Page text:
Definitions

from The American Heritage® Dictionary of the English Language, 4th Edition

  • n. Mathematics An irrational number, such as √2.
  • n. Linguistics A voiceless sound in speech.
  • adj. Linguistics Voiceless, as a sound.

from Wiktionary, Creative Commons Attribution/Share-Alike License

  • n. An irrational number, especially one expressed using the √ symbol.
  • n. A voiceless consonant.

from the GNU version of the Collaborative International Dictionary of English

  • adj. Net having the sense of hearing; deaf.
  • adj. Unheard.
  • adj. Involving surds; not capable of being expressed in rational numbers; radical; irrational.
  • adj. Uttered, as an element of speech, without tone, or proper vocal sound; voiceless; unintonated; nonvocal; atonic; whispered; aspirated; sharp; hard, as f, p, s, etc.; -- opposed to sonant. See Guide to Pronunciation, §§169, 179, 180.
  • n. A quantity which can not be expressed by rational numbers.
  • n. A surd element of speech. See Surd, a., 4.

from The Century Dictionary and Cyclopedia

  • Not having the sense of hearing; deaf.
  • That cannot be discriminated by the ear (?).
  • In mathematics, not capable of being expressed in rational numbers: as, a surd expression, quantity, or number. See II., 1.
  • In phonetics, uttered with breath and not with voice; devoid of vocality; not sonant: toneless: specifically applied to the breathed or non-vocal consonants of the alphabet. See II., 2.
  • Meaningless; senseless.
  • n. In mathematics, a quantity not expressible as the ratio of two whole numbers, as √ 2, or the ratio of the circumference of a circle to the diameter.
  • n. In phonetics, a consonantal sound uttered with breath and not with voice; a non-sonant consonant; a non-vocal alphabetic utterance, as p, f, s, t, k, as opposed to b, v, z, d, g, which are sonants or vocals.
  • To render dim or soft; mute.
  • Containing or involving a surd : thus [1 + ½] ½ is a surd expression but not a surd, since 1 + ½ is not a rational expression.
  • n. In mathematics: An indicated root whose value is irrational, but whose radicand is rational, as ½. A surd is quadratic, cubic, of order n, according as its exponent is ½, ⅓, 1/n;.

from WordNet 3.0 Copyright 2006 by Princeton University. All rights reserved.

  • n. a consonant produced without sound from the vocal cords
  • adj. produced without vibration of the vocal cords

Etymologies

Medieval Latin surdus, speechless, surd (translation of Arabic (jaḏr) 'aṣamm, deaf (root), surd, translation of Greek alogos, speechless, surd), from Latin.
(American Heritage® Dictionary of the English Language, Fourth Edition)

Examples

  • Jeremy Piven winning an Emmy three years in a row for that role, is up surd.

    Entourage Renewed For Sixth Season | /Film

  • So even though she may find her own action inexplicable or “surd,” she is in fact acting rationally, although she does not know it.

    Weakness of Will

  • County Monachan, whereat samething is rivi-sible by nighttim, may be involted into the zeroic couplet, palls pell inhis heventh glike noughty times ì, find, if you are not literally cooefficient, how minney combinaisies and per-mutandies can be played on the international surd! pthwndxrclzp!, hids cubid rute being extructed, taking anan illitterettes, ififif at a tom.

    Finnegans Wake

  • Must it needs be, that a daughter of the same father and mother must be more silly, more unsteady, more ab-surd, more impertinent, than her brother?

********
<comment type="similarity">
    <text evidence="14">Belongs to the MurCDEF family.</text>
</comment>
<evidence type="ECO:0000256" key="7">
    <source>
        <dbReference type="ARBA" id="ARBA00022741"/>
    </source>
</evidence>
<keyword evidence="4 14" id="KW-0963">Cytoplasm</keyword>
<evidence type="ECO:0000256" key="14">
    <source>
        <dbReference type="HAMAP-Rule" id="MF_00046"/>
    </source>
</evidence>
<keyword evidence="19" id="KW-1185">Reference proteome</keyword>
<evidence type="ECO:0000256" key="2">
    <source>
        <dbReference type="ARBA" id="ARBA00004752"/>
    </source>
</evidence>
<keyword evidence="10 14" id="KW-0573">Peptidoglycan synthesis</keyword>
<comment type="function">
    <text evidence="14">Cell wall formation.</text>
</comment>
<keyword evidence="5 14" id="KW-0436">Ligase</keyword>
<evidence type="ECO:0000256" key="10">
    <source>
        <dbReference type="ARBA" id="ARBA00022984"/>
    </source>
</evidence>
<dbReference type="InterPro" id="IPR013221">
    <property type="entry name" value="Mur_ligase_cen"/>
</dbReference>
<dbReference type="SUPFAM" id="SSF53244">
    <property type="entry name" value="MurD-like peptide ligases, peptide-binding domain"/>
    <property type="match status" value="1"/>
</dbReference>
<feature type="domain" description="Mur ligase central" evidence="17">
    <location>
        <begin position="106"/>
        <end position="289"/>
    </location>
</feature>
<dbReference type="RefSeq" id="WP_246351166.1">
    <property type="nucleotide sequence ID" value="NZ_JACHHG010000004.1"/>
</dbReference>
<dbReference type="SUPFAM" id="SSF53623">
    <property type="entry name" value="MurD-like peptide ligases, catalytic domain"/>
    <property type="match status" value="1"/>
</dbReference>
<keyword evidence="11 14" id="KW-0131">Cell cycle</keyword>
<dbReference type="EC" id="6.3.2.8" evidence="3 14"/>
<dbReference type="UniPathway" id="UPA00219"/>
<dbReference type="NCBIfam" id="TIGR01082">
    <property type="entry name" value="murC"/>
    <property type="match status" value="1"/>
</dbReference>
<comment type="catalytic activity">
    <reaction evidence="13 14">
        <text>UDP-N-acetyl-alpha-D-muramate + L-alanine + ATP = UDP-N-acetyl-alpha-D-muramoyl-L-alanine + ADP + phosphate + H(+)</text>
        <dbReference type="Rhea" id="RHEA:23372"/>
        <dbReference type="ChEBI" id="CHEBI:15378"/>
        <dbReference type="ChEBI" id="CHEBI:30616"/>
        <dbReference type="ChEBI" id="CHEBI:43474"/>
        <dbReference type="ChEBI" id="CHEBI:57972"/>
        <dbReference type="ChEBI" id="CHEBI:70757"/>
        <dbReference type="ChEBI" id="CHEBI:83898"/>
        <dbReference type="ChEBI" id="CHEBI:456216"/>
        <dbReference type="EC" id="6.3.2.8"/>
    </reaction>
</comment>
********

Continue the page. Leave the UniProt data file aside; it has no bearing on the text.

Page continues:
Sir Charles Grandison

  • Or, rather of what ab-surd things does it make its votaries guilty?

    Sir Charles Grandison

  • Hence, as in Augustine, there is no intrinsic or surd evil; evil is justified as the means of developing man from bondage to self-conscious participation in the

    THEODICY

  • [4] For 'voiceless,' 'surd,' 'hard,' or 'tenuis' are sometimes used.

    New Latin Grammar

  • Coercion is the surd in almost all social theory, except the

    Public Opinion

  • Do you mean to say that you are not able to tell me what a surd is?

    A Portrait of the Artist as a Young Man

  • After certain consonants it was hard to pronounce clearly, and so the sonant was changed into the easier surd, and such words as pushed and clipped became, in ordinary conversation, pusht and clipt.

    Chapter 9. The Common Speech. 3. The Verb

Comments

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  • "His voice was certainly the strangest I've heard from a creature of his kind-- at once surd and resonant, clipped and lyrical, with euphonious vowels broken by brusquely stressed consonants that reminded me a little of Careclough's Scottish brogue."
    The No Variations by Luis Chitarroni, translated by Darren Koolman, p 114

    September 16, 2013

  • 3-14-13 pisurd - silence please- (it should be 3.1415...) totally real number as in 'pi''ve got your number'?
    In Berkeley's forest, no one herd this rite!
    What a daunting spell-(rite) has been cast!

    March 15, 2013

  • That's why I don't play scrabble, I can't afford the helmet and protective vest.

    March 14, 2013

  • I got into a fight after playing this word in scrabble once.

    March 14, 2013

  • ad+surd?

    March 14, 2013

  • The number expressing the golden section is a surd, as commented on by jaime_d.

    March 14, 2013

  • The Latin surdus gave rise to sordino in Italian and sourdine in French, both meaning mute, the device that modifies the sound produced by musical instruments, especially in jazz.

    March 14, 2013

  • "The organic law of vegetable growth is the surd towards which the series one-half, one-third, two-fifths, three-eighths, and so one, approximates." "Fifty-seven Views of Fujiyama" by Guy Davenport

    January 19, 2010

  • With a simple explanation they are no longer absurd.

    November 16, 2007

  • an irrational number, that is, one which cannot be written as the quotient of two integers

    November 16, 2007